Current Minimally Invasive Surgery News and Events

Current Minimally Invasive Surgery News and Events, Minimally Invasive Surgery News Articles.
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New comprehensive study on feeding patterns of tiger mosquitos in Europe
This study, published recently in the international journal Insects, was conducted by researchers from the University of Granada, the Doñana Biological Station, and the Biomedical Research Networking Centre for Epidemiology and Public Health (CIBERESP) (2021-02-23)

Rapid evolution may help species adapt to climate change and competition
A study shows that a fruit fly species can adapt rapidly to an invader and this evolutionary change can affect how they deal with a stressful climate. Over a few months, the naturalized species adapted to the invasive species' presence. This affected how the flies adapted to cold weather. The flies exposed to invasive species evolved in the fall to be larger, lay fewer eggs and develop faster than flies that hadn't been exposed. (2021-02-22)

Yale neurologists identify consistent neuroinflammatory response in ICH patients
Understanding how the immune system responds to acute brain hemorrhage could open doors to identifying treatments for this devastating disease. However, up until now, there has been limited information on inflammation in the brain from human patients, especially during the first days after a hemorrhagic stroke. This led a team of researchers to partner with a large clinical trial of minimally-invasive surgery to tackle defining the human neuroinflammatory response in living patients. (2021-02-22)

Neoadjuvant combination immunotherapy improves outcomes for early stage non-small cell lung cancer
The first randomized Phase II clinical trial to report on single and combined neoadjuvant immune checkpoint inhibitor therapy in stage I-III non-small cell lung cancer (NSCLC) found combination therapy produced a significant clinical benefit. (2021-02-18)

UCLA study finds combination therapy suppresses pancreatic tumor growth in mice
UCLA Jonsson Comprehensive Cancer Center researchers have uncovered a potential new way to target pancreatic tumors that express high intratumoral interferon signaling (IFN). (2021-02-18)

Stents or bypass surgery more effective for stable patients with high-risk cardiac anatomy
A study by University of Alberta cardiologists at the Canadian VIGOUR Centre shows that a particular group of patients with stable ischemic heart disease have better outcomes with percutaneous coronary intervention (also called angioplasty with stent) or coronary artery bypass surgery and medication, versus conservative management with medication alone. (2021-02-18)

Phase I clinical trial shows promise of adipose-derived stem cells in treating lymphedema
Results of a phase I clinical trial released in STEM CELLS Translational Medicine shows there is a strong possibility that stem cells may alleviate lymphedema, a chronic debilitating condition affecting up to one in three women treated for breast cancer. (2021-02-17)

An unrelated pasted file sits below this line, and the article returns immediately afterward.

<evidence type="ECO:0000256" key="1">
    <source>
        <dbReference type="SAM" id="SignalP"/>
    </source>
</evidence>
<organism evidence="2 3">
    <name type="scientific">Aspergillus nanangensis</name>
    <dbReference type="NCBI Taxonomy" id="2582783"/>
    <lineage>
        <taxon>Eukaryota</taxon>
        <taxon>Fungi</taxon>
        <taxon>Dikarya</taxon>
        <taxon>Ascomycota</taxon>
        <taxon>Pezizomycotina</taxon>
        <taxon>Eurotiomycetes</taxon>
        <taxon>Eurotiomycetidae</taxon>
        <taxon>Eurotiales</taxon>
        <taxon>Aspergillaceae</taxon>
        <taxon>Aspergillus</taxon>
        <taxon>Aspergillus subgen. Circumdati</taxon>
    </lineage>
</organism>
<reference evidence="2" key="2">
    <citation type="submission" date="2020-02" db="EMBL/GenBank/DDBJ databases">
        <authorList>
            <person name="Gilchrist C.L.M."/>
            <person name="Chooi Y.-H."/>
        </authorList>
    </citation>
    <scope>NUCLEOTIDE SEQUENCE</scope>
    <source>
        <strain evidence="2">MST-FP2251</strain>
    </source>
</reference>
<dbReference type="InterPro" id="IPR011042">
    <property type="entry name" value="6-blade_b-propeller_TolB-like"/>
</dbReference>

New potential therapy for Crohn's disease in children
Scientists from the Stanley Manne Children's Research Institute at Ann & Robert H. Lurie Children's Hospital of Chicago demonstrated that a nanotherapy reduces intestinal inflammation and shrinks lesions in a rodent model of severe Crohn's disease. (2021-02-17)

Advances in x-ray imaging can help patients with breast cancer
A new approach to X-ray imaging can help surgeons performing breast cancer tumour removal surgery, giving 2.5 times better detection of diseased tissue around the edge of the tumour than with standard imaging. (2021-02-17)

Researchers ID blood protein that sheds light on common, post-operative complication
In a new study led by an interdisciplinary team of gerontologists, geriatricians, precision medicine experts, and bioinformaticians at Beth Israel Deaconess Medical Center (BIDMC), researchers identified a single protein present in the blood that is associated with increased risk of post-operative delirium. (2021-02-17)

Researchers discover promising biomarkers to diagnose mild traumatic brain injury
Certain plasma microRNAs could serve as diagnostic biomarkers in mild traumatic brain injury, a new study from the University of Eastern Finland shows. The biomarkers were discovered in an animal model and they were successfully used also to diagnose mild traumatic brain injury in a subgroup of patients. (2021-02-15)

Child brain tumors can be classified by advanced imaging and AI
Diffusion weighted imaging and machine learning can successfully classify the diagnosis and characteristics of common types of paediatric brain tumours a UK-based multi-centre study, including WMG at the University of Warwick has found. This means that the tumour can be characterised and treated more efficiently. (2021-02-15)

New tool predicts the success of extubating patients on intensive mechanical ventilation
A mathematical model predicts the success of extubating patients on intensive mechanical ventilation. The results of the study by a research team from the Universitat Rovira i Virgili (Tarragona-Spain) and the Institute of Health Research Pere Virgili show a potential reduction of the current rate of reintubation from 9% to 1% by using machine learning tools. Data from a thousand intensive-care patients with respiratory difficulties has been processed and analysed to create this tool (2021-02-15)